The Covenants of the Prophet Muhammad with the Christians of the World
John Andrew Morrow
Tacoma, WA: Angelico Press and Sophia Perennis, 2013. 442 pages.
AJISS 32.2 (2015): 117-119
With painstaking effort and much dedication invested in this groundbreaking work, John Andrew Morrow will surely manage to attract the attention of Islamic studies students and specialists. Not only is the topic novel, but surely the approach and method are new as well. Indeed, The Covenants of the Prophet Muhammad with the Christians of the World is a genuine call for reconsidering the relationship among the three revealed Abrahamic faiths, which is often viewed by some quarters with vested interests through the foggy lenses of suspicion and animosity, if not of utter aggressive hostility, especially these days. The author’s arguments stem from various perspectives ranging from Islamic jurisprudence to political science, economics, sociology, ethics, and leadership studies. He defends the covenants written to various groups of Christians, be they living inside the Arabian Peninsula (e.g., Najran), the monks of the Sinai Peninsula, Persia, or the world at large, as being genuine documents emanating from Prophet Muhammad himself, who assumed the responsibility of protecting these groups and pledged that his followers would do so until the last day: “This must not be violated or altered until the hour [of the Resurrection] and the end of the world” (p. 236).
Despite the volume’s relative length, its main substance is to be found in Part I, which contextualizes the genesis of these covenants. Its seven chapters (pp.1-202) deal with the Messenger’s early life: his travels, marriage, and relations with the Jews of Madinah, who disappointed him by choosing to rally the Qurayshi idolaters against him. Focal light is shed on his contacts with Christians before and after the revelation, as well as on the covenants as a pledge of protection and coexistence. In chapters 2-7, the author deals systematically with the issue of the covenants’ texts and authenticity by striving to refute the arguments made by skeptics. Part II (chapters 8-12) presents the texts with their various versions (both in their Arabic original, whenever available) or as they evolved through time in translation. Part III, a brief section that deals with the challenges specified by the author in terms of authority issues, the question of transmissions, the contextualization of the covenants, ends by suggesting topics for future research. Part IV includes a set of appendices that cover “Witnesses to the Covenants,” “Possible Modes of Transmission,” and a useful set of illustrations.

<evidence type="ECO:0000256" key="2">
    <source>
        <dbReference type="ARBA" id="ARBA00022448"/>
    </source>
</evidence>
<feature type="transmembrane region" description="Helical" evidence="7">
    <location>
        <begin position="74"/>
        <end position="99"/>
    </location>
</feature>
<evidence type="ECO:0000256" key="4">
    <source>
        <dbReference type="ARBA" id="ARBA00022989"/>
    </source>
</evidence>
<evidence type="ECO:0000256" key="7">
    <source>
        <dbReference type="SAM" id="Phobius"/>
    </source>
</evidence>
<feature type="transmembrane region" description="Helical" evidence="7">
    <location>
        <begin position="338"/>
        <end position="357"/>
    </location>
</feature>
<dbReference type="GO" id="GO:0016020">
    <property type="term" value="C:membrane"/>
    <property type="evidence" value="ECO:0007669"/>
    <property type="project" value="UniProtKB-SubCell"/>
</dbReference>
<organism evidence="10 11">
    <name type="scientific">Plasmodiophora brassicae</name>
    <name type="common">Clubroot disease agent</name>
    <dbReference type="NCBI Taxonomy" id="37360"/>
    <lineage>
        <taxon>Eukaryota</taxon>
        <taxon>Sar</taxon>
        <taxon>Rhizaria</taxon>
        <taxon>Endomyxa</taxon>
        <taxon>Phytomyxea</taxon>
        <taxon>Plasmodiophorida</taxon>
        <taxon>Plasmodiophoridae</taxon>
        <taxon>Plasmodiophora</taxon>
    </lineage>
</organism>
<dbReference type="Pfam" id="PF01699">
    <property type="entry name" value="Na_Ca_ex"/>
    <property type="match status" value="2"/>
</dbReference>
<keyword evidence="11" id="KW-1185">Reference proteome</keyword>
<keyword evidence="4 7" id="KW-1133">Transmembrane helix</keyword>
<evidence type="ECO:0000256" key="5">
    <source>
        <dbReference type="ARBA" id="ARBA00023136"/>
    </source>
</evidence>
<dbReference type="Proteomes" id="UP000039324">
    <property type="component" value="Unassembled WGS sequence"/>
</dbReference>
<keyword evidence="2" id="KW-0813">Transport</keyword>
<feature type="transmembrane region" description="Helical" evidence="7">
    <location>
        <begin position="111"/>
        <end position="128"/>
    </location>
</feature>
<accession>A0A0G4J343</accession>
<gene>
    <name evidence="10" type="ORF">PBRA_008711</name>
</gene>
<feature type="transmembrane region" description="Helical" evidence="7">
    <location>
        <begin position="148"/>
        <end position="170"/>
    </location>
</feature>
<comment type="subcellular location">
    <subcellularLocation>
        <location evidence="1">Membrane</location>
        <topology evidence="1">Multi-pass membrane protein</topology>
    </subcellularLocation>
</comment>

Despite being a Muslim, of which he makes no secret, Morrow insists on following a meticulously sustained stand of an academic investigator, one who presents both the pros and cons of the case as well as the Islamic and non-Islamic views. Considerable space is allotted especially to western views, such as those emanating from such skeptical authors of the likes of Patricia Crone and Michael Cook (1977), Leon Arpee (1946), and others (pp. 31, 102-103, respectively, inter alia). He airs various aspects of this argument in question before providing his own view on the subject. A substantial part of the volume is devoted to defending the authenticity as well as the genuine existence of the Prophet’s covenants, despite what might have occurred to their texts in terms of additions or deletions during the course of their long existence. Never tiring of producing evidence to refute rebuttals and counterarguments, including those coming from systematic negators, Morrow presents here an admirable case of a persuasive arguer.
Perhaps for the sake of exhaustiveness regarding the case he proposes to make, a great deal of space is allocated to the Shi‘a perspective – beside the Sunni one – in his attempt to elucidate aspects of the covenants (see the author’s frequent reference to Muhammad Baqir Majlisi , Reza Shah-Kazemi , and Muhammad Husayn Tabatabai , among others. This opens a window on a scholarship that may sound esoteric to some or even “unorthodox” to others. However, despite what may be said about this specific matter, the volume, in my modest opinion, has only gained in richness, depth, and breadth by this approach. If anything, the volume is an extended hand toward all monotheists to find a common ground of understanding, to look for what unites them rather than for what creates discord among them. It is a call for a more peaceful and harmonious coexistence among believers, and certainly a call for non-Muslims (and some Muslim zealots and bigots, for that matter) to reconsider their stereotyped, narrow-minded, and parochial views of Islam.
And if only for this reason, the work is timely, relevant, and much needed, especially these days, in a world that is being shaken by the horrendous acts of some self-proclaimed owners of “religious truth.” Suffice it to remind such people of the Qur’an’s clear message: “Had your Lord pleased, all the people of the earth would have believed in Him, one and all. Would you then force people to have faith?” (10: 99).
This is indeed the essence of the message that permeates this book, which presents Islam as a religion of peace, universal humane moral values, and accepting others in their diversity and difference. After all, one may wonder philosophy- wise, what might be the purpose of a religion if it fails to unite the disunited and put together in harmony what is plural, divergent, and even conflictual? This is certainly the message that the author wishes to transmit. If his call reaches the minds before the hearts of the targeted readership (if only a section of it) and makes them rethink their positions, then it will have achieved its expected goal.
Mohammed the First University, Oujda, Morocco